Point 3: The Reformers and the Revolutionists
All classes will find their political expression. The top of the old society, the ruling imperialist class, already finds its political expression in the Democratic Party and the Republican Party. The comfortable upper strata of workers and the lower rungs of the exploiting class also find their political expressions on the so-called ‘left’ and the right. On the ‘left,’ the Democratic Socialists of America represent the most privileged and comfortable sections of the working class and small owning class. On the right, the assorted reactionary parties cater to the same base from more openly fascist positions. The imperialists and the upper strata of society have a stake in the continuation and maintenance of imperialism, but they are fractured and fight over their own stake in this system rather than for its end.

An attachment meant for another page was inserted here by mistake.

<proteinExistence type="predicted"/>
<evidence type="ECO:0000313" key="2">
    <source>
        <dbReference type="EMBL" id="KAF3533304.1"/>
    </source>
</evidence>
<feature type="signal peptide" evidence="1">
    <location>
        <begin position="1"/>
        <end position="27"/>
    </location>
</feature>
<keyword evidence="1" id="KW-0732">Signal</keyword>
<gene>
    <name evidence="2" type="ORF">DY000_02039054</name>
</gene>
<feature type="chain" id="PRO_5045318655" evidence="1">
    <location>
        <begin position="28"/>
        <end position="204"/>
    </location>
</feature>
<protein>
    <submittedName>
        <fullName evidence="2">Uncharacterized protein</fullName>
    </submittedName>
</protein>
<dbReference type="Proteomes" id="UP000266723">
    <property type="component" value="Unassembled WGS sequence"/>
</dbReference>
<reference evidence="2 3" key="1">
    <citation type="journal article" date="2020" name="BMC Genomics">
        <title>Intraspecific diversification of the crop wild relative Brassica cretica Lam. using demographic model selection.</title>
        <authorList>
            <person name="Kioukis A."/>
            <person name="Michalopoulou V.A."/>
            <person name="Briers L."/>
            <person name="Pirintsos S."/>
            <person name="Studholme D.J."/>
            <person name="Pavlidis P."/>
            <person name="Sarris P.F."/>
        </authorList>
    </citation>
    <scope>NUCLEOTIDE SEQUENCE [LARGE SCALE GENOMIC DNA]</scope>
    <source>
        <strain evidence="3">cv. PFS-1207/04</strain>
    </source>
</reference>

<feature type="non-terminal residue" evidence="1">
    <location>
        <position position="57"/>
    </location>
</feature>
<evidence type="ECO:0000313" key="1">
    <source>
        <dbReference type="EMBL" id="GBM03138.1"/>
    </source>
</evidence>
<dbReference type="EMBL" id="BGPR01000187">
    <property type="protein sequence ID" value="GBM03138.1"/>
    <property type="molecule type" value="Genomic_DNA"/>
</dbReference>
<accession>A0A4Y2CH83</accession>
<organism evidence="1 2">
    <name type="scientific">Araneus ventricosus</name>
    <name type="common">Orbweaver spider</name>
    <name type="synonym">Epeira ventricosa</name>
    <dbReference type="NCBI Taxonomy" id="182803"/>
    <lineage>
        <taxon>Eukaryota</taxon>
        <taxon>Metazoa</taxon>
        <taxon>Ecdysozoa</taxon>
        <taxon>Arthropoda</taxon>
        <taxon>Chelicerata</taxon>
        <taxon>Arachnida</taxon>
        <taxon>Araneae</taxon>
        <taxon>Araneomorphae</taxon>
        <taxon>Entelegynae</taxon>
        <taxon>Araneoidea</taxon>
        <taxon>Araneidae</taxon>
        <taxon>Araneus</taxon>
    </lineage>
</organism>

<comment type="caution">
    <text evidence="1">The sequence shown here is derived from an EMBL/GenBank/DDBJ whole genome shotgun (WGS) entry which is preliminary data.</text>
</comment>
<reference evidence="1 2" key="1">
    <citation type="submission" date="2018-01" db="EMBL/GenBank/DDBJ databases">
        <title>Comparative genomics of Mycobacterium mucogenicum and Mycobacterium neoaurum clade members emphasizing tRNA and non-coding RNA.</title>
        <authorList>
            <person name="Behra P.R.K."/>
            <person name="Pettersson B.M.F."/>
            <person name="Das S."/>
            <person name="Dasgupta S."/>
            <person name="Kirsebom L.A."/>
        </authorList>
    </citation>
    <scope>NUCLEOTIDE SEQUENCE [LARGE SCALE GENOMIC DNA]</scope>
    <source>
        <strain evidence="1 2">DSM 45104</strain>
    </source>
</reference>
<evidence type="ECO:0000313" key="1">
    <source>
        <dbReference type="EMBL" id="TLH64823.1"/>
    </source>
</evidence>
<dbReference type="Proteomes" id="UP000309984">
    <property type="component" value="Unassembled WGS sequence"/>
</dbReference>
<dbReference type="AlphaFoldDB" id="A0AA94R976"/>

The working class, which includes the overwhelming majority of Black people and other oppressed peoples, does not have its political expression in the form of a party at this time. At the end of the day, the other class parties are against the formation of the independent party of the working class; the working class party can only be the Communist Party, which carries out its revolutionary program. This is the first difference in the positions of the reformers and revolutionists.
Those who still have a stake in imperialism will sometimes seek to reform it, to allow its survival to continue through general reorganization. This is what it means to be a reformist: to deny the essential role of revolution in transforming society. Revolutionists see through this. They know that whatever conquests the people take in their struggles come by way of force and not discourse. They know that these will be taken in moments of unrest by the people, and in moments of relative social peace or increased waves of reaction, they will be snatched back by the elites.